Thousands of Syrian refugees will arrive in Canada by year’s end. Even before the attacks in Paris, some Canadians were already chattering about security risks and the threat of insurgents sneaking through. Saskatchewan Premier Brad Wall, in particular, made political hay out of the crisis.
But Mr. Wall needs only to look to the British flag flying above his own legislature in Regina for a reminder of a much earlier and larger wave of refugees that arrived on our shores, over 200 years ago.
Many of the ancestors of today’s Anglo-Canadian population — including folks who like to boast about their “old stock” roots — came here as refugees fleeing the American War of Independence, which ended in 1783. Known as Loyalists, they came by the tens of thousands, believing that the British Crown remained a better guarantor of life and liberty than the radical, new American Republic to the south.
Many of the ancestors of today’s Anglo-Canadian population — including folks who like to boast about their “old stock” roots — came here as refugees.
Estimates place the number of British Loyalist refugees at around 40,000 souls. This massive influx of people swamped the small pre-existing populations of the colonies of Quebec and Nova Scotia to the point that two new colonies had to be created: New Brunswick and Upper Canada, today’s Ontario. By comparison, 25,000 Syrian refugees seems like a drop in the Canadian bucket.
British refugees of the past similar to Syrian refugees of today
The British refugees of 200 years ago wanted the same thing that the Syrian refugees seek today: to settle down to quiet, peaceful and productive lives, for themselves and for their families.
Did the arrival of Loyalist refugees give rise to security concerns over the presence of American insurgents in disguise, or the spread of an insidious ideology? You bet.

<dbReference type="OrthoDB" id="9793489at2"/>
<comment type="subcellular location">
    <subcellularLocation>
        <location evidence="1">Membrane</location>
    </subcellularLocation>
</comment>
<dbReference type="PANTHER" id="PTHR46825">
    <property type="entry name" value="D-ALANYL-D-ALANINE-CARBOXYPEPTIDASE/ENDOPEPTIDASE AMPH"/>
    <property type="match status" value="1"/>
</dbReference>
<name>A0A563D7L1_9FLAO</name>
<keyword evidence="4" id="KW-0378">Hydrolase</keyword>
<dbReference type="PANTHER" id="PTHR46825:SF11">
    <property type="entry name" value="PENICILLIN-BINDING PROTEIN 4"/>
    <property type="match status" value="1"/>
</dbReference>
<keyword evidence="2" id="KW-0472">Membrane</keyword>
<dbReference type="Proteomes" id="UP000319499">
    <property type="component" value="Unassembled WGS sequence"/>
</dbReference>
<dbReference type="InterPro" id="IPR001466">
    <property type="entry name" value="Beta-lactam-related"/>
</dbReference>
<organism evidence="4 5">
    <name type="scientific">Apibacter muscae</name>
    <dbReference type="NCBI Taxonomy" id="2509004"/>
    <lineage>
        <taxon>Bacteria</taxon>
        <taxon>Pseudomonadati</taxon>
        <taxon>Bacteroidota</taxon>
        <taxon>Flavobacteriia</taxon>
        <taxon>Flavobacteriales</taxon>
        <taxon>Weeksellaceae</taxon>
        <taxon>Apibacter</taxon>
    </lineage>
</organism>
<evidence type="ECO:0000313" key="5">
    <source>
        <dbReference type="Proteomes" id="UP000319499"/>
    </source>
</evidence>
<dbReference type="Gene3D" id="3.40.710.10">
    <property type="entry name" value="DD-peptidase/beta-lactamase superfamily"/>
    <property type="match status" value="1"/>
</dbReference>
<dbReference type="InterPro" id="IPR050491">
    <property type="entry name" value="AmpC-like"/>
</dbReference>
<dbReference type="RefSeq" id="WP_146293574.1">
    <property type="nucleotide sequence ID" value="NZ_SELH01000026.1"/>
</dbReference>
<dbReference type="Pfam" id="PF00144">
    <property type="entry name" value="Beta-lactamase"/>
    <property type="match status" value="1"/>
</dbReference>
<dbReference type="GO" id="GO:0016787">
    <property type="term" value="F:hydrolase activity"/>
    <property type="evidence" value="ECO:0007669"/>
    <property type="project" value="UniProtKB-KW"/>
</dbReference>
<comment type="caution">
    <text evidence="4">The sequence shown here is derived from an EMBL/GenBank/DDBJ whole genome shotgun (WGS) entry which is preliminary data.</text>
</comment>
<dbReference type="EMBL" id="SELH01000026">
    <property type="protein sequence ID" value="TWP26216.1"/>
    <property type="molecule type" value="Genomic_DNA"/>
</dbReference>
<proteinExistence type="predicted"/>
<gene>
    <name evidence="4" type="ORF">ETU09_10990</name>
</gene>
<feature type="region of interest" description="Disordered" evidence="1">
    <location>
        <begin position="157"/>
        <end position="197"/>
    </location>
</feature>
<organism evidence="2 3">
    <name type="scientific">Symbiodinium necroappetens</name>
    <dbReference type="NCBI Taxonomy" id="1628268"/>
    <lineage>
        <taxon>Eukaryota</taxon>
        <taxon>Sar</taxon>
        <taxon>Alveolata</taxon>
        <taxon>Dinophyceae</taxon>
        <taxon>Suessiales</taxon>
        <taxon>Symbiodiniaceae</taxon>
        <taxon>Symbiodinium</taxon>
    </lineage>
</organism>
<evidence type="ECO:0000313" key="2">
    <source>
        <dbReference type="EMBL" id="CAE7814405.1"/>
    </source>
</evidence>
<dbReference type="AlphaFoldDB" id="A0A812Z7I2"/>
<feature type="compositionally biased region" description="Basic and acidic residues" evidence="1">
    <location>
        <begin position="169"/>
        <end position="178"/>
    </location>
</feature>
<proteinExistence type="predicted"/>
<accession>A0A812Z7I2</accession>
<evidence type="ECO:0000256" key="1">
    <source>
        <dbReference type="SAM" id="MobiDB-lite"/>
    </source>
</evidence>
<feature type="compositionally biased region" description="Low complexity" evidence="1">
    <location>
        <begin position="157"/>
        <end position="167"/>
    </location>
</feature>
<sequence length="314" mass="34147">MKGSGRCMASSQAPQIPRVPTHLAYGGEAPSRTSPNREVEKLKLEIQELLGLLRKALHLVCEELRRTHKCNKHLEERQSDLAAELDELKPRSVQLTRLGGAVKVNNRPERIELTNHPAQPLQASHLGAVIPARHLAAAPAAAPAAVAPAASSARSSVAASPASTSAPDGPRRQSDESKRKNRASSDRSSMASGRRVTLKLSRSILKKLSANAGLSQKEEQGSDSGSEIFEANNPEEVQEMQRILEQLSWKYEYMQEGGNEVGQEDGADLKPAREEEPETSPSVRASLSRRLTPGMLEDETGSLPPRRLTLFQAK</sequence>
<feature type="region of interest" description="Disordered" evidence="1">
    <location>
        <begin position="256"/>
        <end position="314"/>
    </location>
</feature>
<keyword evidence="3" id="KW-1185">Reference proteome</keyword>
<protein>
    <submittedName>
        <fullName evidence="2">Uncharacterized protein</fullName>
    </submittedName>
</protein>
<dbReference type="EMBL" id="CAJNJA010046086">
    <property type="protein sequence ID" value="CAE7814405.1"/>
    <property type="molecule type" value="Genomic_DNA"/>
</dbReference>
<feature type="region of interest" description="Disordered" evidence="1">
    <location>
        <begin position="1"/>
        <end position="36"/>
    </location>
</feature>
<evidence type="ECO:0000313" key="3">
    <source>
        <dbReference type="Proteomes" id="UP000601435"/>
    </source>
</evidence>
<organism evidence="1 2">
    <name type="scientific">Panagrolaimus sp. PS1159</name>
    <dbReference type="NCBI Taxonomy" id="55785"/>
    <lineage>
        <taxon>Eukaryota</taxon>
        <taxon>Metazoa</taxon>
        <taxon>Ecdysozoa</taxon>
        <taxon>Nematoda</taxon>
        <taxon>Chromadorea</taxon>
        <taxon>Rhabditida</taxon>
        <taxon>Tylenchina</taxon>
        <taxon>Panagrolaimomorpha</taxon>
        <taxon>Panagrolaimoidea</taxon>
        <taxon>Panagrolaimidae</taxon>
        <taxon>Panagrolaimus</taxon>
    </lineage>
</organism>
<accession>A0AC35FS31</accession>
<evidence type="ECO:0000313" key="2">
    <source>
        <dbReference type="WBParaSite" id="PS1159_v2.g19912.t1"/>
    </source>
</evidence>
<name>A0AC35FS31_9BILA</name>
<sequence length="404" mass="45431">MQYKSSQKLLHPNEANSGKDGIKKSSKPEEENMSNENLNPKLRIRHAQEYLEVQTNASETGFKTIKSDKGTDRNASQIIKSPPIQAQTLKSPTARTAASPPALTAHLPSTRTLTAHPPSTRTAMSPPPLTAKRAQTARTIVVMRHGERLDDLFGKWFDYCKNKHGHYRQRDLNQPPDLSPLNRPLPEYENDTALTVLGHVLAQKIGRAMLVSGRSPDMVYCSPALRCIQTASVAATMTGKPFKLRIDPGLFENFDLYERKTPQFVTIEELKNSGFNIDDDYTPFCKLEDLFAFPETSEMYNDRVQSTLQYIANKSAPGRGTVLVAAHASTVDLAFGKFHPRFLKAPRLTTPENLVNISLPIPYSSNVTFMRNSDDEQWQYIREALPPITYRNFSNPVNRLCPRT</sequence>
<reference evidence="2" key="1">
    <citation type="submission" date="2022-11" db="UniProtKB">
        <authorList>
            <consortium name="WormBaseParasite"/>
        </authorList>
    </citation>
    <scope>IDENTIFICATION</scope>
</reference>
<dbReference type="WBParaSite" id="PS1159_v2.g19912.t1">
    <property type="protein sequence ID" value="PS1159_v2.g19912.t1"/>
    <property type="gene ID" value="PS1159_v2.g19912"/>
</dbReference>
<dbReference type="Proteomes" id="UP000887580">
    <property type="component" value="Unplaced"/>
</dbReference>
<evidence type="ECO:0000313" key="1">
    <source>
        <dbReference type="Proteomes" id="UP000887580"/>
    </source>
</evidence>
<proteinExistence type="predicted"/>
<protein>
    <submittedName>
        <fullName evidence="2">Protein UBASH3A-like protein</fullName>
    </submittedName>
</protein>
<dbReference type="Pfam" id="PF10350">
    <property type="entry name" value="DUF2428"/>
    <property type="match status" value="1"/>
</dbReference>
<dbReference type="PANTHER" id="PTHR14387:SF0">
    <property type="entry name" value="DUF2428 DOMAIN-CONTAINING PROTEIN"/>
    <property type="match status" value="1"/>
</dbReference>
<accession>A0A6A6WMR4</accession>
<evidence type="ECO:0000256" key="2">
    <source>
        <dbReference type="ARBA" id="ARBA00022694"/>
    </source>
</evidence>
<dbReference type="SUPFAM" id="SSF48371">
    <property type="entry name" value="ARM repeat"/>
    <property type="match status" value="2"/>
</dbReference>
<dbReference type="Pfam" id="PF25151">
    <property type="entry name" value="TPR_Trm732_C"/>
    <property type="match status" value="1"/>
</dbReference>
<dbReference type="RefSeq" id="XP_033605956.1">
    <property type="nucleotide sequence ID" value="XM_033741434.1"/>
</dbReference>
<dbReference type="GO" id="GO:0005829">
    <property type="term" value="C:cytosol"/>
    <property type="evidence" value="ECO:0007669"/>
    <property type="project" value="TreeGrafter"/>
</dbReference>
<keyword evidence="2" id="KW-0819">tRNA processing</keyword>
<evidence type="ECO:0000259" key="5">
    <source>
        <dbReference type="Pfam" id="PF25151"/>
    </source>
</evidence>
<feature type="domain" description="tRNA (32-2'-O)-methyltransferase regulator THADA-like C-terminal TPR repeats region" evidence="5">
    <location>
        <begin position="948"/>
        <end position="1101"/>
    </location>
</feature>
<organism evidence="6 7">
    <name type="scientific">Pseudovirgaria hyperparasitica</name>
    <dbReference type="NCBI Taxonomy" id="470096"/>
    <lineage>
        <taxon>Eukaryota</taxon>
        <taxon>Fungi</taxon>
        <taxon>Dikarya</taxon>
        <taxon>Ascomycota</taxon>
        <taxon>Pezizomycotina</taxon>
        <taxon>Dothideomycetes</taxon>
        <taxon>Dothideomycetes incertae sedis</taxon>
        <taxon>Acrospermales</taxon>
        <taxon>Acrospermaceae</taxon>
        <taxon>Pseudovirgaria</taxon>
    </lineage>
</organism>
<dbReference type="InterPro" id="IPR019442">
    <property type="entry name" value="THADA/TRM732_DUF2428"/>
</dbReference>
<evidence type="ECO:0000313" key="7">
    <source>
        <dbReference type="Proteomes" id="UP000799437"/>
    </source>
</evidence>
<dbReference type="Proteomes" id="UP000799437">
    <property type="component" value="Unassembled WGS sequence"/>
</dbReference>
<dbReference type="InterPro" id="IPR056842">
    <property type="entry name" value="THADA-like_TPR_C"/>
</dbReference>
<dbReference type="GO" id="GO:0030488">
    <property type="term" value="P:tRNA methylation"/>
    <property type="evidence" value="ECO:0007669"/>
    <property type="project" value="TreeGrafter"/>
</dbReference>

Did the arrival of Loyalist refugees give rise to security concerns over the presence of American insurgents in disguise, or the spread of an insidious ideology? You bet. The authorities were so worried that they set limits on the powers of local self-government and on the freedom of the press.
But officials in the 1780s and ‘90s also tried to secure the continued loyalty of refugees and settlers by being nice to them. Different religious sects were tolerated (if not always equally treated), and the authorities provided means for re-settlement (i.e. cheap farmland) and tax breaks.
This didn’t prevent everyone from harbouring views that, in later years, might turn to violence. But by and large, the vast majority of the refugees and their descendants were fiercely loyal to their new homeland, and grateful for having been given the opportunity to live their lives in relative peace and security.
But by and large, the vast majority of the refugees and their descendants were fiercely loyal to their new homeland.
The year 1783 is far removed from the here and now, but the fact remains that many of us and our ancestors — my own Loyalist ancestors included — came here as refugees.
French Huguenots fleeing religious fundamentalism, Iroquoian First Nations fleeing American expansionism, British Loyalists fleeing radical republicanism, Irish Catholics fleeing famine, German Mennonites (perhaps some of Brad Wall’s ancestors) fleeing Russian nationalism, Europeans fleeing fascism, Vietnamese fleeing communism, Kosovars fleeing ethnic cleansing, and now, Syrians fleeing suicidal nihilism.
Years from now, when the prospect of another wave of refugees stirs up feelings of fear and xenophobia, some other historian can remind us of how much we once worried about the British Loyalists and the Syrian Canadians.
Robert J. Talbot is a SSHRC Postdoctoral Fellow in History with the University of New Brunswick, and the author of Negotiating the Numbered Treaties (Purich, 2009).
Re-published in partnership with iPolitics.ca.